Canadian Compulsory School Laws and Their Impact on Educational Attainment and Future Earnings
AbstractCompulsory school laws have existed in Canada for more than a hundred years, and policies to mandate further education continue to be discussed. This paper examines the impact of these laws on education attainment and on subsequent social economic outcomes for individuals compelled to stay in school. The findings indicate that mandating education substantially increased adult income and substantially decreased the likelihood of being below the low income cut-off, unemployed, and in a manual occupation. Considering possible costs incurred while attending school, these findings suggest compulsory schooling legislation was effective in generating large lifetime gains to would-be-dropouts.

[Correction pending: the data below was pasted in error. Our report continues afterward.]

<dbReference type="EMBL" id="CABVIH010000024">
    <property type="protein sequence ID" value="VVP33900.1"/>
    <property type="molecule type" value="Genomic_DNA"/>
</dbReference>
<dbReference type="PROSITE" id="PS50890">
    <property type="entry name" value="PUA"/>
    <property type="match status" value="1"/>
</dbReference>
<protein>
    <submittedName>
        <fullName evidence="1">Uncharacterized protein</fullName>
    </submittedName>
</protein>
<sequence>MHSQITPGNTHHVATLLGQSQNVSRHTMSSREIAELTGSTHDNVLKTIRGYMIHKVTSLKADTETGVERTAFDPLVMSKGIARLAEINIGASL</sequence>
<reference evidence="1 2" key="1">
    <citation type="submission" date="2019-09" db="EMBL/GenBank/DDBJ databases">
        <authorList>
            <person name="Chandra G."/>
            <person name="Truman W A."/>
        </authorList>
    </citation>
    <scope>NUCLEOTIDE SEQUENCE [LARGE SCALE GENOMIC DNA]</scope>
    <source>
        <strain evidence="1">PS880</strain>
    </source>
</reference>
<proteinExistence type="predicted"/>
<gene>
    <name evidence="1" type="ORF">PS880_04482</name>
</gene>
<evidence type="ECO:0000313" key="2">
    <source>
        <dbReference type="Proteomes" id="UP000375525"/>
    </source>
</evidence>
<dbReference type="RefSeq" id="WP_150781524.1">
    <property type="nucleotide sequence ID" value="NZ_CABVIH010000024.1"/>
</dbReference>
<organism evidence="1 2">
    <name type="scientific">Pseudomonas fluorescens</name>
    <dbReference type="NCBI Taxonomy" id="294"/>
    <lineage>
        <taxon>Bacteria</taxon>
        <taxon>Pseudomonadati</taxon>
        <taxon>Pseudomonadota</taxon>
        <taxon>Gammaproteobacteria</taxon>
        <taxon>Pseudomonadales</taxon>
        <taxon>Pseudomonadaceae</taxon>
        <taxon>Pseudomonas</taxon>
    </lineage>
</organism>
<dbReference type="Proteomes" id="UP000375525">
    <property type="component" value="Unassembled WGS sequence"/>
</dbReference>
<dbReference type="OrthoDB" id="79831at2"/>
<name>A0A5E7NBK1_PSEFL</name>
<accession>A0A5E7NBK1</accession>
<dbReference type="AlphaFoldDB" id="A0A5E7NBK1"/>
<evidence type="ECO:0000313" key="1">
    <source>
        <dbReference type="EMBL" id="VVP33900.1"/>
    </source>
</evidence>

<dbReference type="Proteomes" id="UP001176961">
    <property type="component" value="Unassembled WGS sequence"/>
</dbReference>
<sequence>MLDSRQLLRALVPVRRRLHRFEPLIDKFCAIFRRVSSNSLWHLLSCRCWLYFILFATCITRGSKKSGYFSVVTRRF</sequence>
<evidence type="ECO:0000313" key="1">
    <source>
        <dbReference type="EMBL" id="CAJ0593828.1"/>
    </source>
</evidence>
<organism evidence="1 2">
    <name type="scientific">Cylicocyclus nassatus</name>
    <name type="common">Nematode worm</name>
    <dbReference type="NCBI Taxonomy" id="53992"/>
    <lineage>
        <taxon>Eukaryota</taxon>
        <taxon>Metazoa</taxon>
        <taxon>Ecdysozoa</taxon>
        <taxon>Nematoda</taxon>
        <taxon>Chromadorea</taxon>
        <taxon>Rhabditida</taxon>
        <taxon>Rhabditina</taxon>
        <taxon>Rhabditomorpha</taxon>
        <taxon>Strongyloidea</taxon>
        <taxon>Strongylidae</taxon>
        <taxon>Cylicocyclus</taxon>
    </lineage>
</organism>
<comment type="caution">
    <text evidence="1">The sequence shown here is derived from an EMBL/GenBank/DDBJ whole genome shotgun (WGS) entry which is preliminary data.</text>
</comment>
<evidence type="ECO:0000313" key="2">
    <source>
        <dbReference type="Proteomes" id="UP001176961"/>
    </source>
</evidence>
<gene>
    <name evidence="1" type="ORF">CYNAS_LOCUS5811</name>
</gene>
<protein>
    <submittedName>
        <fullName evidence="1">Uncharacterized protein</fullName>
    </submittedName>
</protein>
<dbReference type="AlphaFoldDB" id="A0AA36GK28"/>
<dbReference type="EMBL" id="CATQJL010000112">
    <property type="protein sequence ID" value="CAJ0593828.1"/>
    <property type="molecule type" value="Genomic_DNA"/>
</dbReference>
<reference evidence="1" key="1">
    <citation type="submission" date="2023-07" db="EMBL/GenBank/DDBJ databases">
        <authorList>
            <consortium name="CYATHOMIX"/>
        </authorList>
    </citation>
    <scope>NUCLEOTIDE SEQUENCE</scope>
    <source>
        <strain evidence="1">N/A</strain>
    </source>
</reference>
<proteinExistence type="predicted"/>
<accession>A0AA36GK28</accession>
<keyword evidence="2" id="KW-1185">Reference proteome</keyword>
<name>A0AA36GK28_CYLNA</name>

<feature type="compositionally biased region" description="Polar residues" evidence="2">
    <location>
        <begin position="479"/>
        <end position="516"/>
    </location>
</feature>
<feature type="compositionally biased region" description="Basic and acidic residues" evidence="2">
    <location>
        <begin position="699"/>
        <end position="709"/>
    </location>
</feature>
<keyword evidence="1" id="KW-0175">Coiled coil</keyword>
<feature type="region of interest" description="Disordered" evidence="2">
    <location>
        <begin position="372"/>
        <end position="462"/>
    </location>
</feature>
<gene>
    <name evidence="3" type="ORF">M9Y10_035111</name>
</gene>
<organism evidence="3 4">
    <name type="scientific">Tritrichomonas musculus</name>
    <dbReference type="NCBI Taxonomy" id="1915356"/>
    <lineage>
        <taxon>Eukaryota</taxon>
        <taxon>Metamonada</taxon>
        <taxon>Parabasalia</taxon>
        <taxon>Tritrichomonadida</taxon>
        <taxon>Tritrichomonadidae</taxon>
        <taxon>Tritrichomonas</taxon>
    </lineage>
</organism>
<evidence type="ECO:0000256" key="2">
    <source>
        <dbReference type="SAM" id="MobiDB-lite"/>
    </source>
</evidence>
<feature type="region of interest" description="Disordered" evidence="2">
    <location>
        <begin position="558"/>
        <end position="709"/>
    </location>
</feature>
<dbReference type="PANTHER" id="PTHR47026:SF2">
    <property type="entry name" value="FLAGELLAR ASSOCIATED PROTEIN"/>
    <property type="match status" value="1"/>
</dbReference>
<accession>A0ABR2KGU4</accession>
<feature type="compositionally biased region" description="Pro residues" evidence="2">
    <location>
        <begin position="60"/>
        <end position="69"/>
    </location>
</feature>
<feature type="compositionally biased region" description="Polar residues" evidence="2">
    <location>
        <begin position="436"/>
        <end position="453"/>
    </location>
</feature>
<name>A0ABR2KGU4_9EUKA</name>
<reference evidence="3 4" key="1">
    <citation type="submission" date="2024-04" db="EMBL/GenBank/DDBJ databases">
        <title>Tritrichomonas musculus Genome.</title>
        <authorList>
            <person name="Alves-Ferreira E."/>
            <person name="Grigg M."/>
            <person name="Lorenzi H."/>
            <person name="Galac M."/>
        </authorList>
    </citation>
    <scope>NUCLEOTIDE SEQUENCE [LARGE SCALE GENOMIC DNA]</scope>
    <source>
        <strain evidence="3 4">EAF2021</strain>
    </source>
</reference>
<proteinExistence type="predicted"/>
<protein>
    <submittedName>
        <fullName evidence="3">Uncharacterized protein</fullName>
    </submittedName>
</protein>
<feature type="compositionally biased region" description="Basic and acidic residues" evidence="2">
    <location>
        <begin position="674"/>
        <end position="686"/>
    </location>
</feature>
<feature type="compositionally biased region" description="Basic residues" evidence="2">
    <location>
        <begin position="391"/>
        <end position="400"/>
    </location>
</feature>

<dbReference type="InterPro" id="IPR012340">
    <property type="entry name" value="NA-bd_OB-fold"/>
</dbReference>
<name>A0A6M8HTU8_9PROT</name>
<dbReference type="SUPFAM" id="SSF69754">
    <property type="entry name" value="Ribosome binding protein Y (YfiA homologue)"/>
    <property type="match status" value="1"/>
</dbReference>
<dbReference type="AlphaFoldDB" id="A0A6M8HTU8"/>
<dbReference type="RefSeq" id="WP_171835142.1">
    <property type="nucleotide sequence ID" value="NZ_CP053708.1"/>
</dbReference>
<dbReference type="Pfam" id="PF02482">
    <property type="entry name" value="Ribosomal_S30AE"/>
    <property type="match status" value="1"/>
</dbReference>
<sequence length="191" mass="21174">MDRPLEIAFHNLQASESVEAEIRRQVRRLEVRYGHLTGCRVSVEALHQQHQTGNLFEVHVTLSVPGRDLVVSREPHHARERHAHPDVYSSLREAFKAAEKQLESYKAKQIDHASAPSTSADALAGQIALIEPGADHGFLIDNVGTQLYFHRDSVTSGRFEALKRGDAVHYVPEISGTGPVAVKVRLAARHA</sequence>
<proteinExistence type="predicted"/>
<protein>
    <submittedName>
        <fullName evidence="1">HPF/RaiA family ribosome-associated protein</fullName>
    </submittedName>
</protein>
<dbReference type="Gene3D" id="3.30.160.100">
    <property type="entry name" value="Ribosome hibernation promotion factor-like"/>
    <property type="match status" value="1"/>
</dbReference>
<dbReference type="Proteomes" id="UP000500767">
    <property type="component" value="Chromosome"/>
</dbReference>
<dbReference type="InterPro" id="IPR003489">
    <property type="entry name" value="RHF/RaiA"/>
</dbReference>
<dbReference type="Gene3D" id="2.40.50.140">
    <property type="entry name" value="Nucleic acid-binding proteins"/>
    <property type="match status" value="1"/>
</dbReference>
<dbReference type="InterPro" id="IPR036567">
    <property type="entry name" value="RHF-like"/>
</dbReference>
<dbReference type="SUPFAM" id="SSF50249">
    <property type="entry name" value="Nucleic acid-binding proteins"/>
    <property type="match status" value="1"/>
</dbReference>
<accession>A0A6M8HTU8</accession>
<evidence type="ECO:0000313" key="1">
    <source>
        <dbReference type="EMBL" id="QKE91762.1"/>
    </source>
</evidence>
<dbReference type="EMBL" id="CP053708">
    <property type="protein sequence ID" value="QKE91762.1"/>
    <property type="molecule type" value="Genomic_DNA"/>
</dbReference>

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Bibliographic InfoPaper provided by Statistics Canada, Analytical Studies Branch in its series Analytical Studies Branch Research Paper Series with number 2005251e.
Date of creation: 19 May 2005
Date of revision:
Education; training and learning; Labour; Educational attainment; Wages; salaries and other earnings; Outcomes of education;
This paper has been announced in the following NEP Reports:
- NEP-ALL-2006-02-05 (All new papers)
- NEP-EDU-2006-02-05 (Education)
- NEP-HRM-2006-02-05 (Human Capital & Human Resource Management)
- NEP-REG-2006-02-05 (Regulation)
- NEP-URE-2006-02-05 (Urban & Real Estate Economics)
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